In a historic City Council meeting Wednesday, Gov. Bruce Rauner addressed a full chamber and urged Chicago to make compromises for the greater good of the state.
It was the first time in Chicago history that a sitting governor addressed City Council and the last full council meeting before the inauguration of the new aldermen May 18. The governor's speech aimed to unite city and state politics as part of his "Turnaround Illinois" agenda.
"For Chicago to get what it wants, Illinois must get what it needs," Rauner said.
The governor faced a tough crowd of Democrats, many of whom voiced their strong support for unions prior to Rauner taking the microphone. Before he began, Rauner even joked that Daniel had better odds in the lion den than he did in City Council.
In an effort to change the state's financial situation, however, Rauner urged partnership between city and state politicians. He highlighted financial and education issues as commonalities that both the city and state governments share.
The governor also said that Chicago's leaders must consider the needs of the rest of the state, perhaps suggesting that Chicagoans should come down from a pedestal and act in solidarity with the rest of Illinois.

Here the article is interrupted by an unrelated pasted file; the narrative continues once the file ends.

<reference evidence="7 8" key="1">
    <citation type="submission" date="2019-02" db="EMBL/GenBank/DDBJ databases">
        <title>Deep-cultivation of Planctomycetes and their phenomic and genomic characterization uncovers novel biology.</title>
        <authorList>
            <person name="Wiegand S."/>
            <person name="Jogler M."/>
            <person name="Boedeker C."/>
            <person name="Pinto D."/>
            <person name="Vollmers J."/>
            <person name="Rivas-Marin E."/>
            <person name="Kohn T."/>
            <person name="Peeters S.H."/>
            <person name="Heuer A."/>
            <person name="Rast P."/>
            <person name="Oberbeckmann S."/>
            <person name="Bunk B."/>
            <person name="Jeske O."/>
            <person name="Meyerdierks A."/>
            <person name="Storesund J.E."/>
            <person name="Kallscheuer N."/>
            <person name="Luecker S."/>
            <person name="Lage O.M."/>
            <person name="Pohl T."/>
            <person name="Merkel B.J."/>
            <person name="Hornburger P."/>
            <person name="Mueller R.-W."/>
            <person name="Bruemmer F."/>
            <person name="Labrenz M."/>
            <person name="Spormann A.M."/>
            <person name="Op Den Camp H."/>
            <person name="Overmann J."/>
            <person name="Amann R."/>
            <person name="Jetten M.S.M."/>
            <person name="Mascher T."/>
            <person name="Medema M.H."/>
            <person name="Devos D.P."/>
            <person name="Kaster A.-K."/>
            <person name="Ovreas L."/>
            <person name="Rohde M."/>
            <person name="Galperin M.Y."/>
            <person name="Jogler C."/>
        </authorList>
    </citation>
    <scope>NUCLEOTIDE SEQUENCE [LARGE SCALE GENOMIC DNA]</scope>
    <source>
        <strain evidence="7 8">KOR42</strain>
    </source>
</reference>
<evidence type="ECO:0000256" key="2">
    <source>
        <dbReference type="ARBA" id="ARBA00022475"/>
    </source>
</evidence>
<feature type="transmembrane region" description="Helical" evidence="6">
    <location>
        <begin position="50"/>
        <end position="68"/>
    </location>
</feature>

"I'm willing to go to bat -- I'm eager to go to bat -- for the 2.7 million people of Chicago, but you must remember there are over 10 million people who live outside the city limits," Rauner said. "Just as you don't want the politics of Springfield to hold you back, other communities don't want the same policies as Chicago."
In a room full of Democrats who reside in the city, the governor tried to find common ground before launching into his biggest points about compromise. He told the council members he was "born in the shadows of Wrigley Field" and will always love Chicago.
But don't be fooled by Rauner's Chicago pride. He won't go so far as to bail out the city and compromise the rest of the state. "It's not an option," he said.
Mayor Rahm Emanuel, whose ties to the governor have been well-documented, also urged the council members to consider Rauner's points.
"In the past, we used to think it was a zero-sum game of Chicago versus the suburbs, Chicago versus down-state or sometimes even Chicago versus Illinois," Emanuel said in his introduction to Rauner's speech. "But that was 30 years ago. Today we have the opportunity to turn the page on the politics of the past and build a vibrant economic future for every resident of every community."